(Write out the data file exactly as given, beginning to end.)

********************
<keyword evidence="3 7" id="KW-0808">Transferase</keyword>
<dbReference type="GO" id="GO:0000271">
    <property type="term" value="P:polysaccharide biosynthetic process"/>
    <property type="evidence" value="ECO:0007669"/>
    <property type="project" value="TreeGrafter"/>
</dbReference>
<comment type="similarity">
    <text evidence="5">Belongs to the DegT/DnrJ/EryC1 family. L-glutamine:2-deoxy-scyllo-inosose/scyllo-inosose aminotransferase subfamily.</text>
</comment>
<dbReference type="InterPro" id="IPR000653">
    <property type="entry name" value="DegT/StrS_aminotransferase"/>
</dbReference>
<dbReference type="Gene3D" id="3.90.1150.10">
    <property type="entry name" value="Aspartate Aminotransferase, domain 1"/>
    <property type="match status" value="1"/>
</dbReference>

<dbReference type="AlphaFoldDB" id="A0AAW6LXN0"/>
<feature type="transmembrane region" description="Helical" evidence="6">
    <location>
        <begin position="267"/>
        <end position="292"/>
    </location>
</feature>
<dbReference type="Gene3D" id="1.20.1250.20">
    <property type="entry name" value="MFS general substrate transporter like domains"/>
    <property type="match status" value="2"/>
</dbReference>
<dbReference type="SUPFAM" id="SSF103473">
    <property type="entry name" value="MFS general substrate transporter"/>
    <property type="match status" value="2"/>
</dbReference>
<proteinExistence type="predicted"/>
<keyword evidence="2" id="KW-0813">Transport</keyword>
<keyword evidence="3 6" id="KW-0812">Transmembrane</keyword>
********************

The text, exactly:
<keyword evidence="3 7" id="KW-0808">Transferase</keyword>
<dbReference type="GO" id="GO:0000271">
    <property type="term" value="P:polysaccharide biosynthetic process"/>
    <property type="evidence" value="ECO:0007669"/>
    <property type="project" value="TreeGrafter"/>
</dbReference>
<comment type="similarity">
    <text evidence="5">Belongs to the DegT/DnrJ/EryC1 family. L-glutamine:2-deoxy-scyllo-inosose/scyllo-inosose aminotransferase subfamily.</text>
</comment>
<dbReference type="InterPro" id="IPR000653">
    <property type="entry name" value="DegT/StrS_aminotransferase"/>
</dbReference>
<dbReference type="Gene3D" id="3.90.1150.10">
    <property type="entry name" value="Aspartate Aminotransferase, domain 1"/>
    <property type="match status" value="1"/>
</dbReference>

<dbReference type="AlphaFoldDB" id="A0AAW6LXN0"/>
<feature type="transmembrane region" description="Helical" evidence="6">
    <location>
        <begin position="267"/>
        <end position="292"/>
    </location>
</feature>
<dbReference type="Gene3D" id="1.20.1250.20">
    <property type="entry name" value="MFS general substrate transporter like domains"/>
    <property type="match status" value="2"/>
</dbReference>
<dbReference type="SUPFAM" id="SSF103473">
    <property type="entry name" value="MFS general substrate transporter"/>
    <property type="match status" value="2"/>
</dbReference>
<proteinExistence type="predicted"/>
<keyword evidence="2" id="KW-0813">Transport</keyword>
<keyword evidence="3 6" id="KW-0812">Transmembrane</keyword>